tough time, if you could be a fly on the wall- bird’s eye view or
whatever- and observe something very specific that was happening within
that relationship, that was really important to me. So the lyrics for
this album are important but especially important that they stay very
specific. That was one of the big keys in writing this album.
Is there a song (on this
record or any others) you ever wrote that while writing it, you had to
“sleep on it” and come back to it?
Yeah I mean, there was a record called “Paint Me Over.” That song was intended for the “Touch”
album but ended up being on “Because I Love It”. I knew I had the
concept; I wanted it to be something about painting me over, basically
meaning don’t change me, and Paint Me Over was definitely
something I was set on. When I was writing it it just wasn’t…you know
some songs come quickly, you sit there, BOOM! I wrote a record called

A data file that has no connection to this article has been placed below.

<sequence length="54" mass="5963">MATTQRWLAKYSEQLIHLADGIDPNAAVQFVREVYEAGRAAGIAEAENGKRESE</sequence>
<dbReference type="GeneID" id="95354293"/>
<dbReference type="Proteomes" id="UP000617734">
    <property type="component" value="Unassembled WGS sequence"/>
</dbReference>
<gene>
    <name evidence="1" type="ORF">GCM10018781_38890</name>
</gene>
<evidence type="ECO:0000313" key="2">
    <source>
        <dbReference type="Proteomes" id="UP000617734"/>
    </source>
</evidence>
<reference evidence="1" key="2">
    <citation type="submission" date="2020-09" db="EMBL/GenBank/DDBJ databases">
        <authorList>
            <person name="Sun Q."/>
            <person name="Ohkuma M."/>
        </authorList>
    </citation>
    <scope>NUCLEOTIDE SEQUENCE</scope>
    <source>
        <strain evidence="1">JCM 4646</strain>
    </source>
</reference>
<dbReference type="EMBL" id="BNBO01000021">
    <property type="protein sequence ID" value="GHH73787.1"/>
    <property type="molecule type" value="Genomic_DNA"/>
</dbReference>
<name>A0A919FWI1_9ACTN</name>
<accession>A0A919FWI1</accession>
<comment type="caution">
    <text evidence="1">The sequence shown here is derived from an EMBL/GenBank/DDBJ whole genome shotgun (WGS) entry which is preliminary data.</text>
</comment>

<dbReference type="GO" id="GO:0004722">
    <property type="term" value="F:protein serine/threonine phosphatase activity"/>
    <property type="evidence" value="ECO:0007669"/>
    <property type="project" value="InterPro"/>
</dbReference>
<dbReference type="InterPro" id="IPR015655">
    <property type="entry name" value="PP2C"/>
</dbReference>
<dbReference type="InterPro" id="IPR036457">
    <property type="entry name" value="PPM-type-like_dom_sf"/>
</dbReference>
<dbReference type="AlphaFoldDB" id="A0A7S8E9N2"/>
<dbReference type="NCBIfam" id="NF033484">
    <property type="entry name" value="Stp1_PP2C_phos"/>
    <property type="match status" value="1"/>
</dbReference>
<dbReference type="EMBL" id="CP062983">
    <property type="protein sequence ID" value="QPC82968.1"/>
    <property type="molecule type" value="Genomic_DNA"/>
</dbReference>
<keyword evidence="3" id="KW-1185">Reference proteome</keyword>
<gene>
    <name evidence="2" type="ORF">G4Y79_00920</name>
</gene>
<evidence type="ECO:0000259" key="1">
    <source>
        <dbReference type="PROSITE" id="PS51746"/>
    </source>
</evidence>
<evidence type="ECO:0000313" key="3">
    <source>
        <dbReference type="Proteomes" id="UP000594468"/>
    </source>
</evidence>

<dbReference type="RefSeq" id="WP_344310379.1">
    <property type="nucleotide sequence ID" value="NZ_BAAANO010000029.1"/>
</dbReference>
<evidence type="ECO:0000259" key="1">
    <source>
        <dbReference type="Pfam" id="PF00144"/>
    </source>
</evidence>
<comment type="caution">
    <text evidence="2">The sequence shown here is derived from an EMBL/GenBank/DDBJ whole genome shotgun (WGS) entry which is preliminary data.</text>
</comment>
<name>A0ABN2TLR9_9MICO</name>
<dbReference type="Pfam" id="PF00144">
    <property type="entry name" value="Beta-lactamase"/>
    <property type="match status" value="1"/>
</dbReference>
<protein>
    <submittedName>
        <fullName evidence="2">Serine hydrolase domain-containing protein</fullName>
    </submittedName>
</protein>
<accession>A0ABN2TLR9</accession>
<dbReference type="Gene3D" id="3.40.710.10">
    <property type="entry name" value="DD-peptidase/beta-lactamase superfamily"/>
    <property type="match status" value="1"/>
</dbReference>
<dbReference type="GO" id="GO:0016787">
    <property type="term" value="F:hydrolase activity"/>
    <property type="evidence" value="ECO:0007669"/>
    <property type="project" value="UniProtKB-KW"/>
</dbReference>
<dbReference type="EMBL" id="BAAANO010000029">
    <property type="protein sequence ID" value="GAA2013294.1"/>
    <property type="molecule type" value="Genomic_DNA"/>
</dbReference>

“Dear John”, that happened in like, 15 minutes. Other things, you
approach it and it’s like, it’s there but something is not totally
there yet, and for the life of me I could not get it to what I really
wanted. I don’t like to continue to press on because I feel if the
creative energy is there, it’s best when it’s actually not pushed.
I like when things come, so it wasn’t coming and then I tried it
again a couple months later and it still didn’t. It ended up not coming
till I was recording for “Because I love It” and it came really quick
and really easy (in 20 minutes) after having the track for a couple
years and just putting it aside. But when it was time, it just came out.
Sometimes it happens, you just can’t rush creativity.